Given that the COVID-19 disparities seem to be more rooted in rates of exposure to the virus than in subsequent treatment, a natural focus is to hunt down socioeconomic reasons for the differential exposure. Here data problems are a major obstacle. Ideally, one would have a large sample of patients and full information about their employment, education, occupation, income, and so on, as well as medical outcomes for each individual, but that is not available. Researcher Merlin Chowkwanyun has commented: “When a patient comes to a clinic, they can self-report their race, but how do they self-report socioeconomic status? How do you actually gather that information?” (Wood 2020).

One imperfect workaround can be described as follows. Recall that the mortality data are not broken down by race for most counties; however, population figures are. Suppose that mortality rates for each minority do not vary much across the country. Imagine we regress county mortality rates on county minority-population shares. Then if the population share of minority group i has a positive coefficient, that indicates that group i has a higher-than-average mortality rate, and the ratio of its mortality rate to the average can be backed out with a simple calculation. If, then, the disparity in mortality rates thus measured disappears when we control for additional socioeconomic variables, that can be taken as evidence that those variables are the underlying source of the disparity. This is the approach I take in McLaren (2020).

This indirect approach is applied to four census demographic groups: African Americans, Hispanic/Latinos, Asian Americans, and the census category ‘American Indian and Alaska Native’, abbreviated here as ‘First Nations’. The control variables are pre-COVID-19 county features, averaged over 2013–8 and taken from the American Community Survey of the Census Bureau. They include median household income, poverty rate, education, uninsured fraction, the occupational profile of the county, and the fraction who use public transit to get to work.

The main findings are:

(i) This approach confirms very strong racial disparities in mortality rates, not far out of line with the estimates provided by direct measures.

(ii) For Latino/Hispanic and Asian populations, those disparities mostly disappear once education and occupation are controlled for.

(iii) By contrast, for African-American and First Nations populations, the disparity is very robust. Surprisingly, it is barely affected by controlling for occupation, income, poverty rates, or – importantly – even access to healthcare insurance, so those factors do not seem to be an important source of the disparity.

(iv) One factor that does seem to be significant for the African-American disparity is the pre-COVID-19 use of public transport – at least for April, when the partial correlation between mortality and public transit is very strong. Harris (2020) builds a strong case that the subway was a crucial element in the early spread of COVID-19 in New York City, but that the effect dissipated as ridership dropped, and these results are consistent with that (even when New York City is dropped).

These negative results for African Americans and First Nations people can at least help narrow down the search for the source of the disparities. Important candidates that cannot be ruled out at present include:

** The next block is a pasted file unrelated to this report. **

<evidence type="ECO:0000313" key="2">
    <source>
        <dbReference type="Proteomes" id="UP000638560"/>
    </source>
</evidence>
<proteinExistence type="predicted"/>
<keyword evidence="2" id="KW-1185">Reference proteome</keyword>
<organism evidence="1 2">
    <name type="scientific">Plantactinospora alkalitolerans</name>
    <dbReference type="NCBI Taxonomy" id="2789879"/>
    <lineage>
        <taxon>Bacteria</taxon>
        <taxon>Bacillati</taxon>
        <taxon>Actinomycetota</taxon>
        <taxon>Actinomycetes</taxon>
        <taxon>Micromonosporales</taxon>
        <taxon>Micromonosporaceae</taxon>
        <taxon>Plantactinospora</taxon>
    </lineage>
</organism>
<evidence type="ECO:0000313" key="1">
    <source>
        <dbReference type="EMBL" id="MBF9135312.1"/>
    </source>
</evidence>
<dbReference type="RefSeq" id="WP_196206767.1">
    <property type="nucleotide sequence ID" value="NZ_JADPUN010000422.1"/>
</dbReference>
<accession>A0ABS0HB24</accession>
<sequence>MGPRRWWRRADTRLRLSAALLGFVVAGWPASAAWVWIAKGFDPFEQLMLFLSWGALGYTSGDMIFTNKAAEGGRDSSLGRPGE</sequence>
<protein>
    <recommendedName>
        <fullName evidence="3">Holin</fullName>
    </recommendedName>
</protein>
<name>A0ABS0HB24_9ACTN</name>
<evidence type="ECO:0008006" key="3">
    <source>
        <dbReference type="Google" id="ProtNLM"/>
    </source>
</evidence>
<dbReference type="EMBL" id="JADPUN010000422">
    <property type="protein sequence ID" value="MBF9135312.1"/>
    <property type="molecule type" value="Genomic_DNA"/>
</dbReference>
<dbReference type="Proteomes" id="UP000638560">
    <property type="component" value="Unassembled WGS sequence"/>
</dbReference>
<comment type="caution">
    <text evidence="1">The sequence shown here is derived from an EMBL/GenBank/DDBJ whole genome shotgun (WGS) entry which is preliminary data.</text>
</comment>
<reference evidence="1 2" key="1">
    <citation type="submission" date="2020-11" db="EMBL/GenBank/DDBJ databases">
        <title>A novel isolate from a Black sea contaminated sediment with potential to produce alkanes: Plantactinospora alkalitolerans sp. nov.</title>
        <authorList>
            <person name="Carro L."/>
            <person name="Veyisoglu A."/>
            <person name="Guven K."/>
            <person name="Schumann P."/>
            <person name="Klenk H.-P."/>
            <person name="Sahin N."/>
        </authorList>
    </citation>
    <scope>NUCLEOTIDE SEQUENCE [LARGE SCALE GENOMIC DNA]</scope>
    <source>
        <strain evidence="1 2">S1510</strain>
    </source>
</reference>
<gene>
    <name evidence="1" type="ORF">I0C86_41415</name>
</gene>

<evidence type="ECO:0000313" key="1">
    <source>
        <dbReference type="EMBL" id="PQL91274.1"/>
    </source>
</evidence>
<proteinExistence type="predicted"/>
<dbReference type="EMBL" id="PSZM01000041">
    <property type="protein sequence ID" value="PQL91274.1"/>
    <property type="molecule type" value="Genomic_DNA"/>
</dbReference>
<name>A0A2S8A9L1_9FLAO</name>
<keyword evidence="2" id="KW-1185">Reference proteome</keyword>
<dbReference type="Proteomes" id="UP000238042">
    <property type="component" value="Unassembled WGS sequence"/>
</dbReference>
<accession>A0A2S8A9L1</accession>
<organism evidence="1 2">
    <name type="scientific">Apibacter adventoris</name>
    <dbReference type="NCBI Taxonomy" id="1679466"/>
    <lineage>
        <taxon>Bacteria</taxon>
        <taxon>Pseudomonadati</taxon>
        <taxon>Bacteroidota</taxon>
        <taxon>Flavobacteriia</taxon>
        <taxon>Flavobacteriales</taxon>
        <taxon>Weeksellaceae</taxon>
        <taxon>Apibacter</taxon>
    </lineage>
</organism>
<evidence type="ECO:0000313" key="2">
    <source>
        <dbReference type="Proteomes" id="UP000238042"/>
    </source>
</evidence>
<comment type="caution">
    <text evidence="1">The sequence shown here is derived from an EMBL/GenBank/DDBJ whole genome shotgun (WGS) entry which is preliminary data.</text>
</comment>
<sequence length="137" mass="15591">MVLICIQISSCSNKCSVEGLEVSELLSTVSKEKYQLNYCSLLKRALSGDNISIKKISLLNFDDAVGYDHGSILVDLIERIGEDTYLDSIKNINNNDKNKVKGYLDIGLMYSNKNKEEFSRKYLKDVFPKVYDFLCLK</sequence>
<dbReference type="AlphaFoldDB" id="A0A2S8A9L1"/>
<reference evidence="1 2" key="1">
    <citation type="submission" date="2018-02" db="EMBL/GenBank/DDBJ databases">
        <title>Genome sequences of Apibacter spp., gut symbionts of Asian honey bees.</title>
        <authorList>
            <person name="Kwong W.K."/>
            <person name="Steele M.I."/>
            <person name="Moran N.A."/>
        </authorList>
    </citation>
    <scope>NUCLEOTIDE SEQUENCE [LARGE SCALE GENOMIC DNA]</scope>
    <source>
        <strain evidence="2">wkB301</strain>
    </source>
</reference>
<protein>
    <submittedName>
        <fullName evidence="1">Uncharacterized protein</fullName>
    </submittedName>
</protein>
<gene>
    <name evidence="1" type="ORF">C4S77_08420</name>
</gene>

(i) Disproportional employment in ‘essential’ occupations that cannot be done from home. Despite the insignificant effect of occupations in the regressions above, these occupational effects could still be a reason for the disparity because the county occupational categories in the American Community Survey are very crude;8 this may be the reason occupational variables show no significant results (even though they were very significant for the other two minorities).

(ii) Residential density. Emeruwa et al. (2020) study every woman admitted for labour and delivery at two New York hospitals over several weeks. As required by law, every one of these patients was tested for COVID-19, making this an ideal sample for studying the correlates of positivity. The authors found that the strongest predictor of COVID-19 positivity was whether or not the patient lived in a neighbourhood with a high average number of people per dwelling. This variable mattered far more than neighbourhood income or population density. Unfortunately, the data do not include race, so it is an open question whether this is a source of the disparity or not.

(iii) Environmental racism. Wu et al. (2020) study the effect of county-level particulate matter in the air on COVID-19 death rates and find alarmingly strong effects. Together with the abundant evidence on environmental hazards disproportionately located in minority neighbourhoods, this seems as if it could be a reason for the disparities. However, the study separately controls for the Black population share and finds that it has just as strong an effect as the studies that do not control for pollution.9 This seems to rule out particulate matter as the underlying source of the disparity in death rates, but there are many other forms of environmental harm that could be explored in a similar manner.

The inequities of COVID-19 are grotesque. Nailing down which mechanisms are most at fault can help focus attention on which policies are needed to address them. So far, the exact mechanisms have been elusive.